Ban coming on electronic devices in Lee Courthouse
Come next year, people in Lee County will no longer be able to bring cell phones, cameras or any other electronic devices into the Lee County Courthouse.
Starting Jan. 1, anyone carrying an electronic device will be turned away at the door, said Randall Butler, chief deputy with the Lee County Sheriff’s Office. An officer operates a metal detector and X-ray scanner at the door, which Butler said should catch most, if not all electronics.
If people somehow sneak electronics inside, he said, they would most likely be charged with contempt of court, which carries a punishment of any combination of censure, up to 30 days in jail or a fine of up to $500.
The ban stems from safety concerns, specifically over guns and tasers that look like cell phones, as well as calculators that can conceal knives. There have been no incidents involving such weapons at the courthouse, but Butler said simply learning about them led Sheriff Tracy Carter to ask Superior Court Judge C. Winston Gilchrist, who serves Lee and Harnett counties, to institute the ban.
On Thursday, the judge gave Carter the authority to prohibit any items he feels could pose a risk. Butler said the Sheriff’s Office, as a precaution, will ban all electronics from the building as a better-safe-than-sorry measure.
“We haven’t caught anybody with these weird devices, but that doesn’t mean they weren’t there in the courtroom before,” he said.
According to UNC-Chapel Hill professor Cathy Packer, faculty director of the UNC Center for Media Law and Policy, a Sheriff’s Office having control over such matters is rare in North Carolina, and an all-out ban on recording devices and other electronics would raise serious accountability questions.
“This clearly would be a major blow to government transparency in Sanford,” she wrote in an email Thursday.
However, Butler said there’s a good chance media could get around the ban as long as members of the press approach the Sheriff’s Office with a request to bring cameras or other electronics into court ahead of time. But because each request is reviewed separately, he said, there’s no guarantee.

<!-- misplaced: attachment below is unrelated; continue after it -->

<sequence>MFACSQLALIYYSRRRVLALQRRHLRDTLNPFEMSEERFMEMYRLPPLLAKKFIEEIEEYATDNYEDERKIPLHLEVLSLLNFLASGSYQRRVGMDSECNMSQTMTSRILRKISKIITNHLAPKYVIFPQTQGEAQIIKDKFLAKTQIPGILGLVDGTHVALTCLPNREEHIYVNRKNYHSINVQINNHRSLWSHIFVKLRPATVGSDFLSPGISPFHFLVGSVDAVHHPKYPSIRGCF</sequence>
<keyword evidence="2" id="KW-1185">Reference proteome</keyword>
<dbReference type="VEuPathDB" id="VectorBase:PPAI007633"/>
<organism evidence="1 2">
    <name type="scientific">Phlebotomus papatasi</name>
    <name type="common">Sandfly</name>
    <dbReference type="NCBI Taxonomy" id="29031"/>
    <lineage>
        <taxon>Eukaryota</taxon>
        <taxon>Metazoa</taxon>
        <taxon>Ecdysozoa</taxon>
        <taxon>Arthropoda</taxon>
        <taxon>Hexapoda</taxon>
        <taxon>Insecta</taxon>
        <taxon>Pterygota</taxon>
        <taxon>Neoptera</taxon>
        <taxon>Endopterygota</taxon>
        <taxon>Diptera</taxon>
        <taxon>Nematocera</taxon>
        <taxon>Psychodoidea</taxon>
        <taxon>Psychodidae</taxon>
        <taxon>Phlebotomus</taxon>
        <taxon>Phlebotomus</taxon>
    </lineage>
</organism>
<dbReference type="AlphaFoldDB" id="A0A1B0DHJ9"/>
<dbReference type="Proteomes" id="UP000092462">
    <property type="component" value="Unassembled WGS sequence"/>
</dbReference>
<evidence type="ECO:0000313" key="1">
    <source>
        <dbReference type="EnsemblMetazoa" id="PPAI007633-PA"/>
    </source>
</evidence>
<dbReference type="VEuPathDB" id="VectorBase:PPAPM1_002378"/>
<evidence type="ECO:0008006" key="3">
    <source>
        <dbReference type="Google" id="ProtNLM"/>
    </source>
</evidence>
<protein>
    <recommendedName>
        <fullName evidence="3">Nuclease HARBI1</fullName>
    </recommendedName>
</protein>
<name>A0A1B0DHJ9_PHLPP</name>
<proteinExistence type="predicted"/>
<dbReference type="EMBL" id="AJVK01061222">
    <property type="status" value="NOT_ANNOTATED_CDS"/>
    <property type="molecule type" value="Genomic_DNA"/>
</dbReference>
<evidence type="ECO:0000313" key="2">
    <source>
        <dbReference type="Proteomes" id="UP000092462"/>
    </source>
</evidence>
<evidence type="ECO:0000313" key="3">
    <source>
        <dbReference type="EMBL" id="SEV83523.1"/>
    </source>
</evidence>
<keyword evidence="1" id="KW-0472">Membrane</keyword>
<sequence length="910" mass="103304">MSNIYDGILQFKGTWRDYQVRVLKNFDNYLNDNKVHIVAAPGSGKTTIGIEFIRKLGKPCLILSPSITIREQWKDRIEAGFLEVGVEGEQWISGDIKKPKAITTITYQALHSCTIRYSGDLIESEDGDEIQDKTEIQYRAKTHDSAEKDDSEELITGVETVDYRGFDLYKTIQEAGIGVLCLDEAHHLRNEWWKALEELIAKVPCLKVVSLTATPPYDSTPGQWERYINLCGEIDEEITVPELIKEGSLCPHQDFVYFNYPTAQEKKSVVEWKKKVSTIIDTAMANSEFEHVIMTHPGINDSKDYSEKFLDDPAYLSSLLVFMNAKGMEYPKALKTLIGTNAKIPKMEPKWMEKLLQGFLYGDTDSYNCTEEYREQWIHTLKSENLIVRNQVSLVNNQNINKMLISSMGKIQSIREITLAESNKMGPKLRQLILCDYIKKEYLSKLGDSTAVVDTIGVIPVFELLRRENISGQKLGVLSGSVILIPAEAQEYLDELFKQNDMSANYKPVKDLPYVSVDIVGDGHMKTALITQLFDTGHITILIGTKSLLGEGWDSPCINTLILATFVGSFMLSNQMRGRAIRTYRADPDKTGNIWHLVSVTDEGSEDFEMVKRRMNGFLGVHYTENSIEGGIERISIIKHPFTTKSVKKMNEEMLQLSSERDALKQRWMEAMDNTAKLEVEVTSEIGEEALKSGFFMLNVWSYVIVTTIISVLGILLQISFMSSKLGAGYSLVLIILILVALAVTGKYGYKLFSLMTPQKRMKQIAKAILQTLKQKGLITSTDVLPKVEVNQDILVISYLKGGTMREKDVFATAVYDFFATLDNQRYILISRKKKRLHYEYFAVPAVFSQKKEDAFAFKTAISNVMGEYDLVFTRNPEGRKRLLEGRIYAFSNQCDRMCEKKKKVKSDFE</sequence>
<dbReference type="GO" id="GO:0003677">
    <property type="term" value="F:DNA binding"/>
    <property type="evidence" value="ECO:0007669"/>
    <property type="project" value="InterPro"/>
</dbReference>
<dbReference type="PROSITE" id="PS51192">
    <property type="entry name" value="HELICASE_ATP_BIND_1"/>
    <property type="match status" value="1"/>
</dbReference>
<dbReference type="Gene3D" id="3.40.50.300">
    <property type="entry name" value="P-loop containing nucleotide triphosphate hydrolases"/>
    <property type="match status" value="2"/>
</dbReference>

The ban won’t apply to courthouse employees or people there in an official capacity, such as attorneys, bailiffs or judges, Butler said, adding that as for members of the general public who have a proven need for some sort of electronic device, he couldn’t imagine them being turned down as long as they submit to a review ahead of time.
Moore County has a similar ban, as do several other Superior Court districts around the state. Of the state’s three federal court districts, the local Middle District is the strictest, banning anyone from carrying anything that can record audio or photos in all but extreme and pre-approved situations.
Locally, Carter does have the authority to carry out the ban because of Gilchrist’s order delegating him that power, although it’s unclear if the plan to apply the ban throughout the entire three-story courthouse complex — which includes offices for the clerk of court, county clerk and district attorney, as well as four courtrooms — would hold up under scrutiny. The state’s judicial rules give judges the power to ban items from the “courtroom or the corridors immediately adjacent,” without specifically defining those parameters.
Butler said law enforcement wants a building-wide ban because it would be easier to control and could held prevent violence in all situations.
“Just because they’re only going to the clerk’s office doesn’t mean they’re not going to get upset,” he said.